Tuesday, March 17, 2009

In memory of Jennifer...an anorexic

This is going to be a long and difficult, but important post. I'm already in tears. I feel I need to write it though, especially after one of my cousins expressed concern about me and my weight loss.

Jennifer was my next door neighbor, friend and my first babysitting job. She passed away a few years ago from anorexia. She was NEVER fat. Always so skinny even as a little girl. I was shocked when I learned she had anorexia and saddened to learn she'd passed away.

Anorexia is an eating disorder AND a psychological disorder where people starve themselves. They are usually 15% below the normal body weight for their height and age. We see them as overly skinny but they see themselves as fat. It's about control. There are so many things in our lives that are out of our control. For anorexics, eating and exercise are things they have absolute control over.

There are several signs and symptoms of anorexia. They can include:

* not eating in public, not eating, cutting food into tiny pieces
* anxiety and personality disorders
* depression and or social withdrawal
* weakness, fatigue, inability to sleep well
* brittle skin and nails
* shortness of breath
* obsessiveness about calorie intake, food portions, housework, sex, shopping and exercise
* they often fix large meals for others but don't eat what they've fixed

Medical consequences can include:

* shrunken bones
* low body temperature
* irregular heartbeat
* abnormal growth or osteoporosis
* bulimia nervosa
* difficulty conceiving or carrying a baby to term
* constipation and abdominal pain
* potassium deficiency and mineral loss
* electrolyte imbalance from laxatives and vomiting

Causes of anorexia may be:

* demands from family and society
* poor self image
* a fear of growing up (mostly in girls)
* high parental expectations
* poor communication skills
* recent studies are showing possible genetic links and brain dysfunctions as possible causes

Unlike many diseases, anorexia can be treated. It can be overcome. Women sufferers can carry and give birth to healthy babies. Most cases can be treated through outpatient services but some require hospital stays. Just as losing weight healthily, anorexics must gain weight in a healthy way, usually 2-3 pounds a week. Individual, group and family therapy are all highly recommended as there is usually an underlying problem which caused the anorexia. Proper nutrition education is important as well. Some may choose antidepressants to help with moods and anxiety.

One percent of teenage girls in the US will develop anorexia. It's seen in many middle and upper economic classes and many are athletes, dancers, models and actors. One percent may seem like a small number, but of that 1%, up to 10% may die from the disorder. The most common causes of death are cardiac arrest, electrolyte imbalance and suicide.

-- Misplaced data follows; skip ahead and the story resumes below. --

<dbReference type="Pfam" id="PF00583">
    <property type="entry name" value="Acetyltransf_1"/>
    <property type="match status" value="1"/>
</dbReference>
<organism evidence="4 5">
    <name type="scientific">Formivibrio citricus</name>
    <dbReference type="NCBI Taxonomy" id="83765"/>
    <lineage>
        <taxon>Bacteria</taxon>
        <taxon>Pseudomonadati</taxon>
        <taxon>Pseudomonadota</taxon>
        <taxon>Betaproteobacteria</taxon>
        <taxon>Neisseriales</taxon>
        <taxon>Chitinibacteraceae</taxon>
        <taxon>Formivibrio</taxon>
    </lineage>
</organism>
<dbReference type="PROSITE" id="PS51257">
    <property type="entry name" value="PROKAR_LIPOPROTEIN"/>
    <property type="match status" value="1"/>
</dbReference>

We can blame society, but it's up to parents to be the most positive role models for their children. My cousin was afraid of the impact I was making on my children when she was afraid I was becoming anorexic. I could never be anorexic. I like to eat too much! I could never be bulimic either. After being pregnant 5 times, I have no desire to throw up on purpose. I and my family joke about me being fat but we understand that I am not fat, nor do I view myself as fat. I was over weight for me and was uncomfortable. I am not on a diet. I am on a healthy meal plan. They see me eating healthy and exercising. I've spoken with them about making healthier food choices and cutting back on chips and cookies. We've discussed obesity, diabetes, anorexia, bulimia and clogged arteries.

I am in no danger of becoming anorexic. I am very aware of what I eat and the exercises I do, not as something to control, but as a way to become healthier. I want my children to be healthy, too. Kelly and Reyna look at those stick figure models as ugly and unhealthy. We saw a little boy at Busch Gardens on Saturday who was the same age and height as Maisie. He had to of weighed at least twice as much. We were very sad for him and his overweight parents. Neither of my older girls have any desire to look like a stick figure OR a rollie-pollie. It's MY responsibility as a parent to make sure they have that type of attitude. It's MY responsibility to see that my children eat healthy and get plenty of exercise. If you ask them who their role models are, they will tell you me and their dad.

While researching this topic, I came upon a site where girls posted about their anorexia. They are proud of their disease and how they look. They boasted about trying on size 0 jeans and them being too big. I read two posts and started crying. I only read one page. It was all I could stand. I wanted so much to give each of those girls a hug. I decided not to include the link. I'm not sure if you have to become a member to post but my fear was that people would go on there and say mean and nasty things to those girls. Negative comments will not help them. I cannot help them in any way except to pray for them. I can only help my own children. Their family and friends are the only ones who can help those girls.

Instead of tips today, I want you to look at yourselves and your families. Are you making healthy choices? Do you see anyone in danger of developing an eating disorder? Open your eyes and look deep inside yourselves as well as paying close attention to those you love and care for.

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  1. check out your blog NOW little girl........... you are sooo gonna be the next JNL- just please dont charge me for everything!!!

  2. You're already locked in at the $000,000 rate! Thanks, Love!